3. SpotHero: The company is focused on a parking spot booking app (for human drivers), but it’s already thinking about the arrival of robot drivers.

  • It’s been working with partner lots to upgrade some of their technology to handle autonomous vehicles, which CEO Mark Lawrence tells Axios can also have immediate benefits for human drivers.
  • “Every location that we make [AV]-ready today is a better experience for our consumers now,” Lawrence says. “We’ve done studies that show that people are willing to pay more for an automated experience versus one that’s not.”

Go deeper: Kia has more here.

5. Take Note

On Tap

  • Sprint will today start selling its first two 5G devices (an LG phone and an HTC hotspot) after launching next-generation cell service yesterday in parts of Atlanta, Dallas-Fort Worth, Houston and Kansas City.

Trading Places

  • In addition to raising its Series D funding, password management company Dashlane has named recently departed Lyft executive Joy Howard as its CMO. (TechCrunch)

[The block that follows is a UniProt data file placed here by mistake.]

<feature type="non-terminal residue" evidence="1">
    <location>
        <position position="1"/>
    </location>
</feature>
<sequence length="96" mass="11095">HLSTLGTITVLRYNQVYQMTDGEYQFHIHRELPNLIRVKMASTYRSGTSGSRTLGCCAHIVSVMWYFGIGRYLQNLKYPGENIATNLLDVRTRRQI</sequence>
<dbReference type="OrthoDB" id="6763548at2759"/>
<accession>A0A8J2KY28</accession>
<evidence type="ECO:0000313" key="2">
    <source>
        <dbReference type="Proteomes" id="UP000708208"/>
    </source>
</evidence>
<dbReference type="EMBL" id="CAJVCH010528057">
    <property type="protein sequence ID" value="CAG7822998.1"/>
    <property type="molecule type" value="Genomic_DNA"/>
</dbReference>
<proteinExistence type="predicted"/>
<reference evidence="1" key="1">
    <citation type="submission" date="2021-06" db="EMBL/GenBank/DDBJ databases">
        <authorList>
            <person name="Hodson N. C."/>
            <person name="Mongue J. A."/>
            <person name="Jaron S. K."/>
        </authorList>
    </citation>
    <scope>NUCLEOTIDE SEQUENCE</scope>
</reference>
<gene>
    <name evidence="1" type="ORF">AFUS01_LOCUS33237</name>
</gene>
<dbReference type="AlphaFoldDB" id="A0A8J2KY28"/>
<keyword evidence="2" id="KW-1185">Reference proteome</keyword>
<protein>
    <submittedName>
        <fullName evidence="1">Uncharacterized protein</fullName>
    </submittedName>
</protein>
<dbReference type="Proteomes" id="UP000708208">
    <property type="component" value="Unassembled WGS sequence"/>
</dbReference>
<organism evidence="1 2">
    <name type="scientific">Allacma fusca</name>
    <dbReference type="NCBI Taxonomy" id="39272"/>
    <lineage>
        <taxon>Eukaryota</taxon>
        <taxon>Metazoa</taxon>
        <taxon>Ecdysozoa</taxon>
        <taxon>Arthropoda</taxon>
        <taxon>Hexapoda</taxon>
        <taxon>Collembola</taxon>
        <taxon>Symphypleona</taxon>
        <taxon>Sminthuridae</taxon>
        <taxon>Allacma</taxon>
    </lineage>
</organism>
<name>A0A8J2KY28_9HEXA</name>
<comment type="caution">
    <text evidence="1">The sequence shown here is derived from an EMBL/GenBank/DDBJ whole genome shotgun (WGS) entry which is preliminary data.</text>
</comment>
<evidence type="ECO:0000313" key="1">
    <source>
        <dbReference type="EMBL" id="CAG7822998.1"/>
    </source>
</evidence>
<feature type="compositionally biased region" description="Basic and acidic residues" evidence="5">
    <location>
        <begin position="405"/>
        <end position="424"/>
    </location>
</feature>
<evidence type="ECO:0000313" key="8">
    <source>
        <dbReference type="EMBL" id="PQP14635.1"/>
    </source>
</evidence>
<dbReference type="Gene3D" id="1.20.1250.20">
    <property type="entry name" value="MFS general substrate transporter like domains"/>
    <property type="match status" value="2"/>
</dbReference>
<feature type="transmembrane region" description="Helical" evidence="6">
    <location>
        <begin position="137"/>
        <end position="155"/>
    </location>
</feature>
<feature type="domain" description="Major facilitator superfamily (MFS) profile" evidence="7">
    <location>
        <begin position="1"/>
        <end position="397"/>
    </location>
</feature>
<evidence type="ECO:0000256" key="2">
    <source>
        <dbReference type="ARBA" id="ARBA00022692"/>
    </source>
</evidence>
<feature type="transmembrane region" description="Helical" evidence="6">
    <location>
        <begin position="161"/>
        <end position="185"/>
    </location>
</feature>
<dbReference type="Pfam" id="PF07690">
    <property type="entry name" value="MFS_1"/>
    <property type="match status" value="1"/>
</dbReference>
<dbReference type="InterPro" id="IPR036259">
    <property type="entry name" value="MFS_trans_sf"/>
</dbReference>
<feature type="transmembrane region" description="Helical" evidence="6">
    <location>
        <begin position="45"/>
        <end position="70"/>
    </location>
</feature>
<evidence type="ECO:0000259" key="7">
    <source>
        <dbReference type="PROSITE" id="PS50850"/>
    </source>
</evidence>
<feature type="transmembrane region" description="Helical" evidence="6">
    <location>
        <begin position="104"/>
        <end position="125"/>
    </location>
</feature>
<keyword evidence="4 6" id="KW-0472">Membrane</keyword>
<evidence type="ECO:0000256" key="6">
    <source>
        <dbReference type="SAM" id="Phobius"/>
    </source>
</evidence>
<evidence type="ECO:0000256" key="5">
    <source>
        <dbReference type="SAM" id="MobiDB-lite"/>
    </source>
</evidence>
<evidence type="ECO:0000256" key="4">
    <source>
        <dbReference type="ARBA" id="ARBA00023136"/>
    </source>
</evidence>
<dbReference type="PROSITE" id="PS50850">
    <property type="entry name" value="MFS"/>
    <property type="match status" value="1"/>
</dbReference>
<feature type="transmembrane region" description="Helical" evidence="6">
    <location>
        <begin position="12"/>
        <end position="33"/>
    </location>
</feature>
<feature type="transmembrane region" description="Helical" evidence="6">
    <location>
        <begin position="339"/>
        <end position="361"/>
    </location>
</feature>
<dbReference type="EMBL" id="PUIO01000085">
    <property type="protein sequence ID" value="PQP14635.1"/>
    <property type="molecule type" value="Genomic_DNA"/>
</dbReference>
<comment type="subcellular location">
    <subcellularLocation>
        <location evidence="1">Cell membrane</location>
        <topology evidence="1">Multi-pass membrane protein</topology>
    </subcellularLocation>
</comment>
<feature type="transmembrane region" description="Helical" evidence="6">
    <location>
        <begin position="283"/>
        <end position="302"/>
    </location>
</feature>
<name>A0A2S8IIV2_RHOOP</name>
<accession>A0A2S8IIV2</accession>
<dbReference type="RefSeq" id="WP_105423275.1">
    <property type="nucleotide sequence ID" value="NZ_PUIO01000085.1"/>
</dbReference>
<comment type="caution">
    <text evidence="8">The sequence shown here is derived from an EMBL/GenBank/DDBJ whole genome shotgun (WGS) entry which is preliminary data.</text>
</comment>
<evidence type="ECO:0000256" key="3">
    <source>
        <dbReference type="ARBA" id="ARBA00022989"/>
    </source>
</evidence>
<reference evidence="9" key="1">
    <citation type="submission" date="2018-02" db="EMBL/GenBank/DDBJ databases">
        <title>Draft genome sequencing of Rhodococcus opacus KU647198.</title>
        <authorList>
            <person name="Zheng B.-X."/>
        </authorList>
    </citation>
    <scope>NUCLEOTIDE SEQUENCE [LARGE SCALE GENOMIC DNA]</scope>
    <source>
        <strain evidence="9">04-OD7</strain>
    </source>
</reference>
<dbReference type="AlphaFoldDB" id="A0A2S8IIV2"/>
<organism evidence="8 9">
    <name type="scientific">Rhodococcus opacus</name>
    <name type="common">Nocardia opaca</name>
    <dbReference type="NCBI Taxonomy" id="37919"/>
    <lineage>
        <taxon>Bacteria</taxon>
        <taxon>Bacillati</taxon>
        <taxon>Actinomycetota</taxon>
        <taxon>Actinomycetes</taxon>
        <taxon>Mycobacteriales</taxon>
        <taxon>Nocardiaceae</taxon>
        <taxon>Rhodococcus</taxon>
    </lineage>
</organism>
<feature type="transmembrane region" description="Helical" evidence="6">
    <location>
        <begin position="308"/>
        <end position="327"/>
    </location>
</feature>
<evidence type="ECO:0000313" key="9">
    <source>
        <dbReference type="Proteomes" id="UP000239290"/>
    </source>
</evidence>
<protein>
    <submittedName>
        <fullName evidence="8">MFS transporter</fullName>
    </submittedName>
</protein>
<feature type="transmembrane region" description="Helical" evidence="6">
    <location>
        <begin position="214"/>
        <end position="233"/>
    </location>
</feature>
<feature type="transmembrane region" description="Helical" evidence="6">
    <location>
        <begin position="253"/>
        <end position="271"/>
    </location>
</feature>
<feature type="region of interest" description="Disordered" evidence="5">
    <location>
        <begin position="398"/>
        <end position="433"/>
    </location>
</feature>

ICYMI

  • Uber reported its first financial results as a public company, delivering revenue at the high end of its previous expectations. (Axios)
  • Salesforce will no longer allow retailers that sell semiautomatic guns to use its software. (The Washington Post)
  • Intuit is buying marketing analytics firm Origami Logic. (ZDNet)
6. After you Login

Computers may be able to take down chess champions but 8 elementary students took down the dictionary on Thursday.

  • The contenders spelled so many words correctly that Scripps National Spelling Bee organizers threw in the towel and declared them all champions.
  • It was a pricey move for Scripps, as each will apparently get the $50,000 promised to the winner.
Ina Fried